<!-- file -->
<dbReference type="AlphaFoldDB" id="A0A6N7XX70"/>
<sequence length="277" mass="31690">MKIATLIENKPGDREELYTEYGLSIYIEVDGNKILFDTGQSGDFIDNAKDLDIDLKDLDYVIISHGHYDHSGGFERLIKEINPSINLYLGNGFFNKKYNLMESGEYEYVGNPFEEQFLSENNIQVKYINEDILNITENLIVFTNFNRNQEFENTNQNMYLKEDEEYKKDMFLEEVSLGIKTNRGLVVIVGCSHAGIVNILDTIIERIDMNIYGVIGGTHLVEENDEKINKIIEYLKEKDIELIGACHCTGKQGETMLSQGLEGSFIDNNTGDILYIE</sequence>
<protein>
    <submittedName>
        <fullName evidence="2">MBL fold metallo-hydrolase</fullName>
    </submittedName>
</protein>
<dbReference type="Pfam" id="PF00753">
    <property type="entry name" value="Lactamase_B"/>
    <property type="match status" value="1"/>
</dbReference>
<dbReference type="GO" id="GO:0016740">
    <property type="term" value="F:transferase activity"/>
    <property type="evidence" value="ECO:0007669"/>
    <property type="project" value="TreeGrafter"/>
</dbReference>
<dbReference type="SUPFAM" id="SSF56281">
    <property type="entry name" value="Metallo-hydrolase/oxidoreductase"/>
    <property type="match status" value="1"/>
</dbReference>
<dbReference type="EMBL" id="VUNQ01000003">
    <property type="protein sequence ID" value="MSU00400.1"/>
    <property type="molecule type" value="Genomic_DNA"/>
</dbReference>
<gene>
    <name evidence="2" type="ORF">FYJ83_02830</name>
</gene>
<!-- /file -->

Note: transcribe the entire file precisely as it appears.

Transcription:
<dbReference type="AlphaFoldDB" id="A0A6N7XX70"/>
<sequence length="277" mass="31690">MKIATLIENKPGDREELYTEYGLSIYIEVDGNKILFDTGQSGDFIDNAKDLDIDLKDLDYVIISHGHYDHSGGFERLIKEINPSINLYLGNGFFNKKYNLMESGEYEYVGNPFEEQFLSENNIQVKYINEDILNITENLIVFTNFNRNQEFENTNQNMYLKEDEEYKKDMFLEEVSLGIKTNRGLVVIVGCSHAGIVNILDTIIERIDMNIYGVIGGTHLVEENDEKINKIIEYLKEKDIELIGACHCTGKQGETMLSQGLEGSFIDNNTGDILYIE</sequence>
<protein>
    <submittedName>
        <fullName evidence="2">MBL fold metallo-hydrolase</fullName>
    </submittedName>
</protein>
<dbReference type="Pfam" id="PF00753">
    <property type="entry name" value="Lactamase_B"/>
    <property type="match status" value="1"/>
</dbReference>
<dbReference type="GO" id="GO:0016740">
    <property type="term" value="F:transferase activity"/>
    <property type="evidence" value="ECO:0007669"/>
    <property type="project" value="TreeGrafter"/>
</dbReference>
<dbReference type="SUPFAM" id="SSF56281">
    <property type="entry name" value="Metallo-hydrolase/oxidoreductase"/>
    <property type="match status" value="1"/>
</dbReference>
<dbReference type="EMBL" id="VUNQ01000003">
    <property type="protein sequence ID" value="MSU00400.1"/>
    <property type="molecule type" value="Genomic_DNA"/>
</dbReference>
<gene>
    <name evidence="2" type="ORF">FYJ83_02830</name>
</gene>